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"Free Indeed"

John 8:31-28

Rev. Alan Taylor

Reformation
St. John Lutheran Church  
Galveston, Texas

Sun, Oct 30, 2011 

+ In Nomine Jesu +

On October 31, 1517, 494 years ago tomorrow, Martin Luther went to the Castle Church in Wittenberg, Germany to post his ninety five theses on the door.  Though his 95 theses were unique, the practice of posting notices on the door of the church was not.  In the absence of modern communication methods, it was a way to make announcements to the surrounding community, sort of like a bulletin board, if you will.  Luther's intent was to draw together theologians from around the region to discuss what he saw as corruptions in the teaching and practice of the church of his day, the Roman Catholic Church. 

After he posted his theses, we know that things moved much quicker than he intended.  Though he wrote them in Latin, the language of scholars, his theses were quickly translated into German, the language of the people.  What ensued, under the radical guidance of men like Andreas Karlstadt and others, was a revolt of the peasant class throughout Germany, which quickly exposed Luther to the ire and the wrath of the Roman Catholic Church. 

While some then, as well as today, accused Luther of dividing the church and even of causing the peasants revolt, it is evident that he was a man interested only in the truth.  In fact, he was so intent on upholding the truth of God's Word that he was ready and willing to give his life for the cause.  Thus, he made that bold defense of his teachings in the city of Worms, Germany years later.  "Unless I am convinced by the Word of God I cannot and I will not recant.  Here I stand!  God help me!"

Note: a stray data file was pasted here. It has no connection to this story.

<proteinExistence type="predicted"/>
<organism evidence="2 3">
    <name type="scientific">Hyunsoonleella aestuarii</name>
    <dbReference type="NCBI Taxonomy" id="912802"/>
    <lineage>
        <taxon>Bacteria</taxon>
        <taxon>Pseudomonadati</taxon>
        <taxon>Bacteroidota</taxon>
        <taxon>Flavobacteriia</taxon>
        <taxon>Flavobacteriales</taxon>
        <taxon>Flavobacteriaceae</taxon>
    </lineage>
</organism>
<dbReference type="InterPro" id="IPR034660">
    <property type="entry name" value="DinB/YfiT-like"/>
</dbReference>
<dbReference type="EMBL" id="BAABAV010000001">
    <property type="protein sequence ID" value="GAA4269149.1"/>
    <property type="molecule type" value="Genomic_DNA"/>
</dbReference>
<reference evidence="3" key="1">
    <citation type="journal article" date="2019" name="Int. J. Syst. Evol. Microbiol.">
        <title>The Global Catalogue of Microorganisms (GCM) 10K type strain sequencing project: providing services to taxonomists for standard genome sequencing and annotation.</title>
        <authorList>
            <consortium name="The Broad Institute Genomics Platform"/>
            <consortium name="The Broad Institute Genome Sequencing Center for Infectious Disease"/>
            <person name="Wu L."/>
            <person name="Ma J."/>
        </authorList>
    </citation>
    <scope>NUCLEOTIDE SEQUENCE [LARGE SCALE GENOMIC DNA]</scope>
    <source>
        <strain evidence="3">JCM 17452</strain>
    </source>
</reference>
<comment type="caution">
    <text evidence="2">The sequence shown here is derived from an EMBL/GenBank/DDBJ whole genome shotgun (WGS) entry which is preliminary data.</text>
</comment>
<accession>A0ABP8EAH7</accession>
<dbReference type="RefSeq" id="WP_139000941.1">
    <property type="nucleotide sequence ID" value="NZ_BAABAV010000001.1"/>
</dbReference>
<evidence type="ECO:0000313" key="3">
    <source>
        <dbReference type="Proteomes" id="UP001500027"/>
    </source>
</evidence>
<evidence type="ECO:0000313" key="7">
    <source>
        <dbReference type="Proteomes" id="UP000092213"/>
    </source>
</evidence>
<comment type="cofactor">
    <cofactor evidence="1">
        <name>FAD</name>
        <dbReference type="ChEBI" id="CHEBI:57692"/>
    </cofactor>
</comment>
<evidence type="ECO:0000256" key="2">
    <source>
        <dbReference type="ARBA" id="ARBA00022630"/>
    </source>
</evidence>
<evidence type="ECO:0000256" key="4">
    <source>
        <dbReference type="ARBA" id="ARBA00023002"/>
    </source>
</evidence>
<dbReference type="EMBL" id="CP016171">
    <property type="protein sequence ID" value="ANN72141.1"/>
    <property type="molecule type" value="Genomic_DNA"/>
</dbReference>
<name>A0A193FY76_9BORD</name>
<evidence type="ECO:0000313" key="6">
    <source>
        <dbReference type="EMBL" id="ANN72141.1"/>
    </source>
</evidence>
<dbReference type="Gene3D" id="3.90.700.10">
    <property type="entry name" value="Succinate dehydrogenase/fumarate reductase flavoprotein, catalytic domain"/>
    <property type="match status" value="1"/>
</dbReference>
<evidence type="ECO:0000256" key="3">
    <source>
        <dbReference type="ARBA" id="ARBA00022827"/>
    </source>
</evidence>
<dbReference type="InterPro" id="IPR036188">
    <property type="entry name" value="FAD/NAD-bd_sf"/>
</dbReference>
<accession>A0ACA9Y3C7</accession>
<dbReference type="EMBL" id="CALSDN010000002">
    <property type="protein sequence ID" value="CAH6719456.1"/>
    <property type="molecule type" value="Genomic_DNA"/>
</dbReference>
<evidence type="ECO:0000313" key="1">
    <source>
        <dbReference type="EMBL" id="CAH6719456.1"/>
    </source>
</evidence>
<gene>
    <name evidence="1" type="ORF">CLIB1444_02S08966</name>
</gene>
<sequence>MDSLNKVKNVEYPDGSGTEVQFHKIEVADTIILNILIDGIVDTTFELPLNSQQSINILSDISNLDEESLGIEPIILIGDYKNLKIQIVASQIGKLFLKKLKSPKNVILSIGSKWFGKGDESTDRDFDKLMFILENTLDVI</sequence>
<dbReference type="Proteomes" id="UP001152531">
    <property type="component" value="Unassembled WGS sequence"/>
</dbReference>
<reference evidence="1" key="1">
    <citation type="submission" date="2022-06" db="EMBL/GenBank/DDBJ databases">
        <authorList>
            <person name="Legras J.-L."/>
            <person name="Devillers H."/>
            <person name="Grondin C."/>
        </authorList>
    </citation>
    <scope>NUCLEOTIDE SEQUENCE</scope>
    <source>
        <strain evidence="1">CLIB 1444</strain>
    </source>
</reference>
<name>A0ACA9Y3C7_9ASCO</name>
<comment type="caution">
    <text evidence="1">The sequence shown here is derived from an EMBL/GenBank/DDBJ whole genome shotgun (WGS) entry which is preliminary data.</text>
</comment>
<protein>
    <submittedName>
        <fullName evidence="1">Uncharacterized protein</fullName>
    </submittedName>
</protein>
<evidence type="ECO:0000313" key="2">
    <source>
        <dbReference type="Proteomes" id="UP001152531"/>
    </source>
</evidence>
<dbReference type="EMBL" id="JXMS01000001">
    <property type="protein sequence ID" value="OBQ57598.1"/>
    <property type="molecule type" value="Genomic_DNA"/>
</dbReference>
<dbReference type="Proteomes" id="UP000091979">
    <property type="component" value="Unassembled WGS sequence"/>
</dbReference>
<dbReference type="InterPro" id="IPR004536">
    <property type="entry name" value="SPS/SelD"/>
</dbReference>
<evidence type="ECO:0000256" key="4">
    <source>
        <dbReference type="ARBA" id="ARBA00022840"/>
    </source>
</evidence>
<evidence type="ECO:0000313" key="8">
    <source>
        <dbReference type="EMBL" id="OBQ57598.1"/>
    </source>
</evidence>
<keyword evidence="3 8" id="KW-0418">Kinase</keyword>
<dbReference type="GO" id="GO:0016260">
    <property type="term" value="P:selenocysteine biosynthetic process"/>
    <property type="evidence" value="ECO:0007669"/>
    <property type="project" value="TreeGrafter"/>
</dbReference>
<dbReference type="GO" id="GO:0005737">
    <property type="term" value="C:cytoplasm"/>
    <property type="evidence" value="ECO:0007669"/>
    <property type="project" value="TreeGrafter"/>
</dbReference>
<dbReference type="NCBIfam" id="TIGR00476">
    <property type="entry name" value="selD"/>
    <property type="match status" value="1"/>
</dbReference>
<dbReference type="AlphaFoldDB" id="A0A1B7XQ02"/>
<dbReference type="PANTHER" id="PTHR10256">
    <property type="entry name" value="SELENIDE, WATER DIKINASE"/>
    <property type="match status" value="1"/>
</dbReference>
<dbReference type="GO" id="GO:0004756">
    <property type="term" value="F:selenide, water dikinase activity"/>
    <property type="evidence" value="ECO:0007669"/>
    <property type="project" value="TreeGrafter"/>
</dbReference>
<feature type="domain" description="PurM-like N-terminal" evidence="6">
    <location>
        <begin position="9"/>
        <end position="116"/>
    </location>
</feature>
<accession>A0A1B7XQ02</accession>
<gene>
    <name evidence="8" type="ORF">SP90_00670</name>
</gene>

Luther's struggle for faith, the very struggle that brought him to that church door in Wittenberg, was a very personal struggle.  In other words, Luther wasn't interested in debate for the sake of debate.  Nor was he interested in discussing his theses simply as an academic exercise.  By the time he posted his theses on the church door he had already been a monk of the Augustinian Order for about 12 years.  And the Church, namely Rome, throughout those years told him that he could be certain of his salvation and of his being accepted by God because he was a monk!  The Church, you see, taught that one of the few ways that a sinner could be certain of his salvation was to join a monastery.  Apart from taking the vow, a Christian could pray, he could hope, he could do penance and give alms.  In the end though, he was left with a haunting question, namely, "will God except my works?" Or, perhaps more to the point, "have I done enough!!?" "Have I done enough!!?"

So, the church said, Luther, you are a monk, therefore, you are saved from the wrath and condemnation of God!  You are holy and pleasing in God's sight!  Luther though knew better.  No matter what the church said, his conscience still accused him.  And so, he worked harder at being a good monk, and yet, he still he suffered from the anguish of a condemned soul.  He was doing what the church prescribed.  He was said to be a man free from the guilt and condemnation of God's law, and yet, he was miserable, bound by a conscience that burdened him relentlessly.  In his hymn "Dear Christians, One and All, Rejoice," Luther described his condition as a monk…

"Fast bound in Satan's chains I lay,

death brooded darkly over me. 

Sin was my torment night and day;

In sin my mother bore me. 

But daily deeper still I fell;

my life became a living hell,

So firmly sin possessed me."